POINT OF VIEW
More method than madness when you Solve problems like an expert
Some people solve problems with very little information. Some make endless demands for more information before making a determination. While others can jump to the wrong answer with relative ease.
What is the secret of minimal information and right answers?
There are some (extremely annoying) people in this world who seem to be able to walk into a room and solve problems without appearing to know anything about the underlying technology.
At first this looks like “lucky guesses”, but these people are incredibly lucky with their guesses. When we observe these “experts” in operation closely a pattern becomes apparent.
You can learn the method and be just as successful at solving problems. Here are ten things to get you started…
When technical teams are under pressure to solve problems in a critical situation they often don’t take a step back and look at the problem.
It takes an outsider to step into the frame and guide the team.
The outsider is unaffected by previous assumptions and may not be as “new to the problem” as they appear. They have seen similar problems, may understand the technology or similar technology, and may have a method…
Solve Problems like an Expert
Never jump to a conclusion until you have the full picture, you will be wrong and look less expert in the long run. “Knee jerk reactions” usually result in bruised knees.
Don’t underestimate the problem and try to use some quick hacking to see if you can fix it, a small problem will be solved quicker using the techniques we will show you.
Many problems are prolonged by an erroneous first attempt to fix that obscures the original symptoms and confuses the situation or worse, makes the problem far more complex to solve.
Asking Questions 
Ask the silly and “obvious” questions to fully understand the problem. Make sure you are clear about the terminology and what is actually being said. For example;
“John will be late” – how do you know that? Because John said he “had jobs to do before leaving”. Ok, so he may be late but may be early. In fact, until John is late we don’t know anything?
Often the technique of “I don’t know about this product, please explain” helps to reveal how much other actually know, and their fluidity in answering will illustrate their confidence. It will also make them take a mental step back to allow you to get the answer you need.
It is likely that you will be told things you already know. This is actually very useful, because it allows you to check their knowledge, and assures that they did not assume common knowledge – which is often anything but common.
Finding the edges 
Gather as much information about the whole solution, especially what is around the edges.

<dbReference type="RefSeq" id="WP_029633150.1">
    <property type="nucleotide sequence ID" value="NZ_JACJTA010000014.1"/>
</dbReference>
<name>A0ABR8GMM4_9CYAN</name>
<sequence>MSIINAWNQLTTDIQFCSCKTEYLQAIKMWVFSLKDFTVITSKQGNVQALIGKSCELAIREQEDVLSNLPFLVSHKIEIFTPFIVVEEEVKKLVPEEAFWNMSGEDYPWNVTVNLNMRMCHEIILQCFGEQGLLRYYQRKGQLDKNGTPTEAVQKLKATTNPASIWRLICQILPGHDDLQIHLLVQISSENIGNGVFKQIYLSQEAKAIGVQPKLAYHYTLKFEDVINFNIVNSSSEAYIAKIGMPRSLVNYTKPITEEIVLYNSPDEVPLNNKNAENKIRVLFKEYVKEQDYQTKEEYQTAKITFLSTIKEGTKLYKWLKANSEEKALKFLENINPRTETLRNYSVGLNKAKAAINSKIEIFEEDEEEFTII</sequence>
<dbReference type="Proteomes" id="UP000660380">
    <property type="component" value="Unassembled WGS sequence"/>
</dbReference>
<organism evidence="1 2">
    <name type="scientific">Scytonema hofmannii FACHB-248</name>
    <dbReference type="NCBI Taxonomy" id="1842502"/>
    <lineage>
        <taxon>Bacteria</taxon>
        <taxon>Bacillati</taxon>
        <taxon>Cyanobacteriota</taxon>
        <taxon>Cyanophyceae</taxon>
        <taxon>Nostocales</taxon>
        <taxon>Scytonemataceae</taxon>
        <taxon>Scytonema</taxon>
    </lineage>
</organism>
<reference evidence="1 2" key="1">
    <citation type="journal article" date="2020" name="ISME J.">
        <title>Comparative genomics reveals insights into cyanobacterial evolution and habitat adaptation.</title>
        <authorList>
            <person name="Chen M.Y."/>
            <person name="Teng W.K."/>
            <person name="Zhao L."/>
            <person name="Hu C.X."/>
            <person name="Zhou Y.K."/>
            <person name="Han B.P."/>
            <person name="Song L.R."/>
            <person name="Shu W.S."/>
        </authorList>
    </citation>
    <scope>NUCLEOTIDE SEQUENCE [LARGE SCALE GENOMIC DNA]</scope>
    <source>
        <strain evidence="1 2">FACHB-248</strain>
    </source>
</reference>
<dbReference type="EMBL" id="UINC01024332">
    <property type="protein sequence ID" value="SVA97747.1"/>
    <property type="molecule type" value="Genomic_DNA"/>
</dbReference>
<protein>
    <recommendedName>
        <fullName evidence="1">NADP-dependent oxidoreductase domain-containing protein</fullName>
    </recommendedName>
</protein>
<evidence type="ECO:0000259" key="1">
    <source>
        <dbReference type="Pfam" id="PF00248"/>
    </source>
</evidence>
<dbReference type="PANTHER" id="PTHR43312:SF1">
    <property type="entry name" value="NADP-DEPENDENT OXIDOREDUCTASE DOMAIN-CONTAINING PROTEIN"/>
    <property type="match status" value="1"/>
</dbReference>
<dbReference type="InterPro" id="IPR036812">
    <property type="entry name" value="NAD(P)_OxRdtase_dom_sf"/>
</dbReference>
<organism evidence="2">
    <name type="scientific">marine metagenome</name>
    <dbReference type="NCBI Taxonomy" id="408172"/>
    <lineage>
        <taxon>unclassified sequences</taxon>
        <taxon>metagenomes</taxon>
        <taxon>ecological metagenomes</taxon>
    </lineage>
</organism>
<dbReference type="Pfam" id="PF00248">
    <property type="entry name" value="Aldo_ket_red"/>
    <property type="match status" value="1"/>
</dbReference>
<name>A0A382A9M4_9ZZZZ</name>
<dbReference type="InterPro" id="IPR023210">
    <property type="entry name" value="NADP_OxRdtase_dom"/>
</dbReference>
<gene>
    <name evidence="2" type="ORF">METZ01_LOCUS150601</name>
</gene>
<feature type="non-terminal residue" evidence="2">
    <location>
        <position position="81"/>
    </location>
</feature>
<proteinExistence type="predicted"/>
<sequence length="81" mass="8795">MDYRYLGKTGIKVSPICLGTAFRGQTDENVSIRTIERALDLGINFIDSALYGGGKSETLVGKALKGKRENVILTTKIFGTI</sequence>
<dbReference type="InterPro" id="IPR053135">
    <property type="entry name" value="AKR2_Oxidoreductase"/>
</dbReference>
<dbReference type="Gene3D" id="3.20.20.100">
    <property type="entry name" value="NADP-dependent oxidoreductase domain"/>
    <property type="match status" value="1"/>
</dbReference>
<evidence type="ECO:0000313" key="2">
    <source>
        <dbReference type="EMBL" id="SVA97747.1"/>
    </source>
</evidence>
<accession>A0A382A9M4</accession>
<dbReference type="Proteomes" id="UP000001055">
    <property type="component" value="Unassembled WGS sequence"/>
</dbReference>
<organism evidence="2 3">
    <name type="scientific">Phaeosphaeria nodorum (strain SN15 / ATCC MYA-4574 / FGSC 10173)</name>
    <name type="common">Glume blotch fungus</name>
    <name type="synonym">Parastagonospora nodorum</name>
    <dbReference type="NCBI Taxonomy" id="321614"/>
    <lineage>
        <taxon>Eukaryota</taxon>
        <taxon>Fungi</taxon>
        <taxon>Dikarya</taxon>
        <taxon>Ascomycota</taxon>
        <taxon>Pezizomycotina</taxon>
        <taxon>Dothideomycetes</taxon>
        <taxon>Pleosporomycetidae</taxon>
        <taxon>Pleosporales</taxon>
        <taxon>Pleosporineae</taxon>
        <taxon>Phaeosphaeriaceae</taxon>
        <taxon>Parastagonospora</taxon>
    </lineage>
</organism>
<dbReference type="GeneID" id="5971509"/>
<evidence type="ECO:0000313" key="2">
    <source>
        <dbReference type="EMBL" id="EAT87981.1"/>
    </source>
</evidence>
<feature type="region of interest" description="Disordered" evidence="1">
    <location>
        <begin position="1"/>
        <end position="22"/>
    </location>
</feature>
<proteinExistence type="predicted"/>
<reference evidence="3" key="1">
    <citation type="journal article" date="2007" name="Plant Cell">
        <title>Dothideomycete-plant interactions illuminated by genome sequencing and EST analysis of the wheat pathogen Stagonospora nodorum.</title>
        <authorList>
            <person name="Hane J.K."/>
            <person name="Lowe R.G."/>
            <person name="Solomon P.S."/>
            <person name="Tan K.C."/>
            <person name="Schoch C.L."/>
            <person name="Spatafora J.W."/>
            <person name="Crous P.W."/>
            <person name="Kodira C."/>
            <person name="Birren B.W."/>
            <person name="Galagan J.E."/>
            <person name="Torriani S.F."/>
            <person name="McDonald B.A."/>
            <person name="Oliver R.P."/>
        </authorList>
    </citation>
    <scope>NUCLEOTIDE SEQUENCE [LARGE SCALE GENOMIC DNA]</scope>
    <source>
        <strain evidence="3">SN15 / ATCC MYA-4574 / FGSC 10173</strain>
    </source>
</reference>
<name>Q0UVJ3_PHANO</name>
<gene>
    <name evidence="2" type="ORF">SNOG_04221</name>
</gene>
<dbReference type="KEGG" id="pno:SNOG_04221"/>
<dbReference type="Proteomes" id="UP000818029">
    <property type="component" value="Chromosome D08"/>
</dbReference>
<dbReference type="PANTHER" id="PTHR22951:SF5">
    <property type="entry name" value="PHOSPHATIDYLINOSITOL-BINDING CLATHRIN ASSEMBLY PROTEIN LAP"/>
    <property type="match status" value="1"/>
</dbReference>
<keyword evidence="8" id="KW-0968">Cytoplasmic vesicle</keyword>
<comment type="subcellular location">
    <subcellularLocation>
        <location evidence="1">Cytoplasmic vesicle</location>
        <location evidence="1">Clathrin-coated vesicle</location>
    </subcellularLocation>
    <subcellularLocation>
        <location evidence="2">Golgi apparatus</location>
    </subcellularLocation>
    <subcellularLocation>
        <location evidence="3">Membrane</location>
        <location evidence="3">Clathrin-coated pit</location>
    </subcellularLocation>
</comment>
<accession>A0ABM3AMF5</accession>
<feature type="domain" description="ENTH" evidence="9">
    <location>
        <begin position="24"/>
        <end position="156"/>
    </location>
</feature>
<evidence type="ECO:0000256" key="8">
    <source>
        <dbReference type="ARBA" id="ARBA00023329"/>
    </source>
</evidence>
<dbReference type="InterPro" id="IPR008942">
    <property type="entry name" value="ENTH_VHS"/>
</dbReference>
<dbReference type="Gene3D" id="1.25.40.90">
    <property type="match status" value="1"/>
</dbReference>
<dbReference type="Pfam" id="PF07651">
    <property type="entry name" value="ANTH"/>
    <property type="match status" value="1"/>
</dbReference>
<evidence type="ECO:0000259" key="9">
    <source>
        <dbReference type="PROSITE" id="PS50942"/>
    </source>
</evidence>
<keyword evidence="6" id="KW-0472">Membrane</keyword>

Understand the inputs and outputs of the system, this includes expected loads and actual loads when the problems occurred.
Consider the time dimension 
Temporal questions are often revealing. What went on before the problem occurred? Were there any recent or relevant changes to the solution? What upgrades, patches, or hardware changes have happened?
Does the problem occur at specific times or dates? Build up a timeline of the problem.
Check the facts 
Whenever you are presented with a fact, do not take it as read, ask how that information was verified. “It is running slow” …. “What metrics are you using to measure and compare the performance” and can I have a copy for my report.
When information is not available ask the question, “How can we find out or verify this” and record the information in the tables below.
Check the work to date 
Ask what has been done or tried already, and what the results were of any changes, often someone will have “known what the problem was” and done something that has caused a second problem, so you are now trying to fix a double fault.
Don’t fixate 
Try to avoid anchoring on a single solution, reassess the facts as new information becomes available.
Change one thing at a time 
Avoid changing more than one thing at a time, you will have no way to identify what fixed the problem if you make multiple changes.
Note that sometimes multiple things need to be changed together – in these cases the set of changes should be restricted to one set of expected outcomes.
Whenever you make a change document the expected outcome. Compare your expectations with the reality – if you are wrong, or the result was unexpected, then ask why…
Write everything down 
Document all the questions and answers ready for your report, or ticket resolution.
The following example is based on a “simple” problem that was difficult to fix.
One of our web servers was crashing at random times. Each time the memory was increased to fix the problem along with a script that rebooted the server every once in a while.
I do wonder how many servers out there are being rebooted every day rather than fixing the problem at root cause?
What we Know
How we Know it
What we don't know
How we can know it
These two tables are invaluable when working to trouble shooting, they stop people going down “rabbit holes” and retesting the same thing more than once.
From the two tables above we can now make hypothesis and a plan.
What we are going to do
How we do it & who does it
Update the What we know.
What we know
How we know it
New hypothesis and a new plan based on new information.
Looks like the software has some known bugs at this version so we need to eliminate these from the equation.
What we are going to do
How we do it & who does it
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